Everything would be turned upside down. It’s the vision of the world we will hear about in the Magnificat, Mary’s Song, in a couple of weeks, as we move closer to Christmas.

For you have looked with favor upon your lowly servant,

and from this day forward all generations will call me blessed.

For you, the Almighty, have done great things for me,

and holy is your Name. 

Your mercy reaches from age to age for those who fear you.

You have shown strength with your arm;

you have scattered the proud in their conceit;

you have deposed the mighty from their thrones

and raised the lowly to high places.

You have filled the hungry with good things,

while you have sent the rich away empty.

If life is good, and you and your family are healthy and thriving, and have all you need, and all you desire, then the cosmic re-set is not all that appealing. But if life is hard, and your and your family have endured illness, and death, and grief, an interruption to history that restores all the good, and takes away all the causes of suffering may sound pretty good.

The hoped for cosmic do-over has not happened, so illness, and pain, and death and grief continue as part of our daily existence. Those of us who have have experienced grief and loss carry on, but we also may have questions.

Is my loved one who has died safe with God?

When will my sorrow, the pain of my grief be over?

When and how will things get better for our pandemic burdened world, where there continues to be oppression, and poverty, and war, and racism, and all the other ways people are cruel to each other?

We have questions, and the answers are beyond us, and we lean into God for hope, for comfort, and for compassion.

The answer, the reassurance we crave, is pointed to in our doxology, the words we add to the end of the Lord’s Prayer: “For thine is the kingdom, the power and the glory, forever and ever. Amen”

God is in charge. God who loved us before we were born, who is with us, and loves each of us, each of our earthly days, who holds us close, and is with us as we die, and who welcomes us home. God is in charge of the past, the present, and the future. God loves us now, and always, forever and ever.  Amen Thanks be to God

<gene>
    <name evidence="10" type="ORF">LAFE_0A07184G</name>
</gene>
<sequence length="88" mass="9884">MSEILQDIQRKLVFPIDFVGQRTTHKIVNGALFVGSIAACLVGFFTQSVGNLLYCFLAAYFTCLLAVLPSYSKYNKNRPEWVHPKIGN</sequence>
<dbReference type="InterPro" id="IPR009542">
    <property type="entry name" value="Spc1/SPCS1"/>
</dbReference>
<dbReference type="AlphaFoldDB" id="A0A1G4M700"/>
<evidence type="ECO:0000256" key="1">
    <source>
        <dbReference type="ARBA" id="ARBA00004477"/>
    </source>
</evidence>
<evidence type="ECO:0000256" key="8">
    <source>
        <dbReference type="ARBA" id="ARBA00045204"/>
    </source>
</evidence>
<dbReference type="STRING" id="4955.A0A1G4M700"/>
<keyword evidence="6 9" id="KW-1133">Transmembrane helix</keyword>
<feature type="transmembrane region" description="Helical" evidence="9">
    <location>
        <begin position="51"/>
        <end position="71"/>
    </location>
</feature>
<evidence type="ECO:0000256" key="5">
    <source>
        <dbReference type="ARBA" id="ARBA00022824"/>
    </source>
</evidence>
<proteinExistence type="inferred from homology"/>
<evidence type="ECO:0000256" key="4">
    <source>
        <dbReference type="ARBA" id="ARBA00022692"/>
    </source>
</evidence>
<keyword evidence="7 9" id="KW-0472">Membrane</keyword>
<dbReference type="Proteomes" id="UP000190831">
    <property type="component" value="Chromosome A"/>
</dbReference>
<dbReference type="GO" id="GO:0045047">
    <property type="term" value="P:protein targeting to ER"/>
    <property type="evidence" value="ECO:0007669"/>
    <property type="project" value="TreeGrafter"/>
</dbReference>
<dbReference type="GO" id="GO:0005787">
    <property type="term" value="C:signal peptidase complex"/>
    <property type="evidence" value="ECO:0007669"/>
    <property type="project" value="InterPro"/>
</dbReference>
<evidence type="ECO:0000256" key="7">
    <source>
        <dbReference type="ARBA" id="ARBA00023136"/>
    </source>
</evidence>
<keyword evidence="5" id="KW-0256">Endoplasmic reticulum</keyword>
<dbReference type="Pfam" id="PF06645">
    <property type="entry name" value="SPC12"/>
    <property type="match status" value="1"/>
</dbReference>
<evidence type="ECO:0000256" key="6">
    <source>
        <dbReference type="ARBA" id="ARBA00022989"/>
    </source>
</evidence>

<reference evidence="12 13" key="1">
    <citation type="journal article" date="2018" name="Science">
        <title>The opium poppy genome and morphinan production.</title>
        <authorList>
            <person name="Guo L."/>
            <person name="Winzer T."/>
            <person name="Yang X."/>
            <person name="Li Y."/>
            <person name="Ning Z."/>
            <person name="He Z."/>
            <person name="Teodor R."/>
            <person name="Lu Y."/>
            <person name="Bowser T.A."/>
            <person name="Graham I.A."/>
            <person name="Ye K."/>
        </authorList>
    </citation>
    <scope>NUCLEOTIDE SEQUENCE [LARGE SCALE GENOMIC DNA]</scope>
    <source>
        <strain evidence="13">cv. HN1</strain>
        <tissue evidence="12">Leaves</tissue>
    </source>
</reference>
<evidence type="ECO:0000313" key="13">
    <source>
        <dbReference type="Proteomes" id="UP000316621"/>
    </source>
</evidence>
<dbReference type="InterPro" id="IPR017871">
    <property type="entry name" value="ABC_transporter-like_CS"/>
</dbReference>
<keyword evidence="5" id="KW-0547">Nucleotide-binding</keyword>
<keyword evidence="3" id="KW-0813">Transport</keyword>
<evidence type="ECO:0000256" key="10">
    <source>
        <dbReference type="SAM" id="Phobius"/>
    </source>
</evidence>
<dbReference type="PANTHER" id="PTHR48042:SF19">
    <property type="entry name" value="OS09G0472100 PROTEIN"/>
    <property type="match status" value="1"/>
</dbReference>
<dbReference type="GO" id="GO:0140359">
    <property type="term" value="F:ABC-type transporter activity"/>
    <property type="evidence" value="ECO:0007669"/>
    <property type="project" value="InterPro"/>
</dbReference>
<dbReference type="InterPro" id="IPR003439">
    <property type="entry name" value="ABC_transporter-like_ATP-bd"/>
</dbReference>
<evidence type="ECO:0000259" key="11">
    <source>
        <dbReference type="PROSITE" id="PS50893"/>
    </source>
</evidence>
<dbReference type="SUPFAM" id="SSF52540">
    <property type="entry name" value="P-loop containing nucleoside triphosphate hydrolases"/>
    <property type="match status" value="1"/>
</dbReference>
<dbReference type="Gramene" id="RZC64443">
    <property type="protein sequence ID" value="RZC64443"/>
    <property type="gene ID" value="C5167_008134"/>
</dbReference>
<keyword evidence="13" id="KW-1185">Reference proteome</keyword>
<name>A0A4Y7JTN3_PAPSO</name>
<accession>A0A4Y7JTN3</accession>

Spiritual Practice: Silence

Each Sunday morning since September, when we returned to in-person worship, along with the learning time we’ve had a teaching about a spiritual practice. This morning, during a service in which we are remembering family members and friends who have died, it seems appropriate to consider the spiritual practice of silence.

Silence is under-rated.

Anyone who has suffered a loss can tell you sometimes, rather than a lot of words, the best way to offer comfort is to just be there, even in silence.

When words fail us, it’s okay to be silent. We needn’t fill every moment with the sound of our voice.

One of my all time favourite hymns expresses it very well:

Silence is a friend who claims us,

                     cools the heat and slows the pace,

           God it is who speaks and names us,

                     knows our being, face to face,

           making space within our thinking,

                     lifting shades to show the sun,

           raising courage when we’re shrinking,

                     finding scope for faith begun.

We are deliberate about taking a moment of silent reflection near the beginning of each Sunday morning worship service, to help us grow in our comfort with silence, and to train ourselves to listen, into the silence, for the presence of God.